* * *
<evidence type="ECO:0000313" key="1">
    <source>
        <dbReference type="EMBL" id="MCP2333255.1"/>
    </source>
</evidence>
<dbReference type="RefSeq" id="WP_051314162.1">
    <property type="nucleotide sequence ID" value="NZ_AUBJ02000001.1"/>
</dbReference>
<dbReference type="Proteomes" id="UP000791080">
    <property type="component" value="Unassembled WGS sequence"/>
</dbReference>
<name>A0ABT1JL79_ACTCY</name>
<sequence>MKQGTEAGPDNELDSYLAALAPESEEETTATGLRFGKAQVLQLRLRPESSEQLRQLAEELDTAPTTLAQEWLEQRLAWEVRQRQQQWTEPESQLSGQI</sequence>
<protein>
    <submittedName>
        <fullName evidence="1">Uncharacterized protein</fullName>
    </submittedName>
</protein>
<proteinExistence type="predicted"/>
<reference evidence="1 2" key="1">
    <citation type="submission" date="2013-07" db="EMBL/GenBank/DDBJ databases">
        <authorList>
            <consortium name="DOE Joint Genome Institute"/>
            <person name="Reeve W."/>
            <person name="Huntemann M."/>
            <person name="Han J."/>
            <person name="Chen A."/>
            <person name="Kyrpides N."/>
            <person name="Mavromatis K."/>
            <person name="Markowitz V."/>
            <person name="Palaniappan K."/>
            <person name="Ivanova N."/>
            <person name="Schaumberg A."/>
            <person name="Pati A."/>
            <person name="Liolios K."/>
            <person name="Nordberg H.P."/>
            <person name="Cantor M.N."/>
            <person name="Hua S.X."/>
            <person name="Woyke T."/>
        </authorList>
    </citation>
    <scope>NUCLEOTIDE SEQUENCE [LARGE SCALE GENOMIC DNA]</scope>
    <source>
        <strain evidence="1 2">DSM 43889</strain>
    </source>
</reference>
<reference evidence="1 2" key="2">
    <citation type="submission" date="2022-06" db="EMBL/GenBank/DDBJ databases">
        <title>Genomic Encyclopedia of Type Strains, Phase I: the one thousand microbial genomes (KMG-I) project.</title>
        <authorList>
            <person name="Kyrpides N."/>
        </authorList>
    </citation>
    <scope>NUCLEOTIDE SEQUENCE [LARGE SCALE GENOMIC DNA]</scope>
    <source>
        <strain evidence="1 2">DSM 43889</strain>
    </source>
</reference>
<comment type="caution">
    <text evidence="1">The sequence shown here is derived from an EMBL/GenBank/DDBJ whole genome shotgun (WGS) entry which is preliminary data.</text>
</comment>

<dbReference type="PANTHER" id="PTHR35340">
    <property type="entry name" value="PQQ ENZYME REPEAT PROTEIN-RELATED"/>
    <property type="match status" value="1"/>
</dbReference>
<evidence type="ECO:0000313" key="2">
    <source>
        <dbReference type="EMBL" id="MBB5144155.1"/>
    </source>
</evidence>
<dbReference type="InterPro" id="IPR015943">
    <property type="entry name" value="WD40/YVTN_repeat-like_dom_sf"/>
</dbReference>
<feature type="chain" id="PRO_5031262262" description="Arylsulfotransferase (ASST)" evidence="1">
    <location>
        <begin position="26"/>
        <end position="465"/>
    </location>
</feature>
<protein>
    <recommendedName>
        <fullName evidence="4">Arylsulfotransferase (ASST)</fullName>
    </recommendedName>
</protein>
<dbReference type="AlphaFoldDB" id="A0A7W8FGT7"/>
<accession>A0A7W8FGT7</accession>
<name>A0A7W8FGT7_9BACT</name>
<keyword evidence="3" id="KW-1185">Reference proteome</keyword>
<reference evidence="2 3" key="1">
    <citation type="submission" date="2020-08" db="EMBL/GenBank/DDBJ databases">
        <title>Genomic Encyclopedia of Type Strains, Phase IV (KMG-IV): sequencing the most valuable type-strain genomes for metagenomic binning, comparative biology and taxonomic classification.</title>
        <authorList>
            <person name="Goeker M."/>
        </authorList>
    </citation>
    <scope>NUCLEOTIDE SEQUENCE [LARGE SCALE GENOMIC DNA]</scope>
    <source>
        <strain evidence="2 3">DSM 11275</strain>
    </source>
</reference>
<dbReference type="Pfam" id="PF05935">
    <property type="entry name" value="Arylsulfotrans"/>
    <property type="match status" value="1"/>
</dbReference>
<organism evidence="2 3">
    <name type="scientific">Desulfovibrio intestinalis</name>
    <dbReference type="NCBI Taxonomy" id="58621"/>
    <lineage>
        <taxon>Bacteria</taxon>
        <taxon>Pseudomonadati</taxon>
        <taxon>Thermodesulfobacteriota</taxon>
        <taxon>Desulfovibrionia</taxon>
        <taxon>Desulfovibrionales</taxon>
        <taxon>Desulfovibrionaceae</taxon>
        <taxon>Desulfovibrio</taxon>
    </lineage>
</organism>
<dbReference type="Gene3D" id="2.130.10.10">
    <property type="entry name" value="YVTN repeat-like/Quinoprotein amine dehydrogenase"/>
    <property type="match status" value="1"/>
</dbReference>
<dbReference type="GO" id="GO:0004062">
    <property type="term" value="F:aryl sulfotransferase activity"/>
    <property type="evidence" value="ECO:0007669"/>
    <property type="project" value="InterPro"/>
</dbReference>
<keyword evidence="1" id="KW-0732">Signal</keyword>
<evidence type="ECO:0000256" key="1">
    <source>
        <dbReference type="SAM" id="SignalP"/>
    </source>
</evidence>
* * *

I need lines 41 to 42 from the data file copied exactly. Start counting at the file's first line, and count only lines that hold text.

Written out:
    </citation>
    <scope>NUCLEOTIDE SEQUENCE [LARGE SCALE GENOMIC DNA]</scope>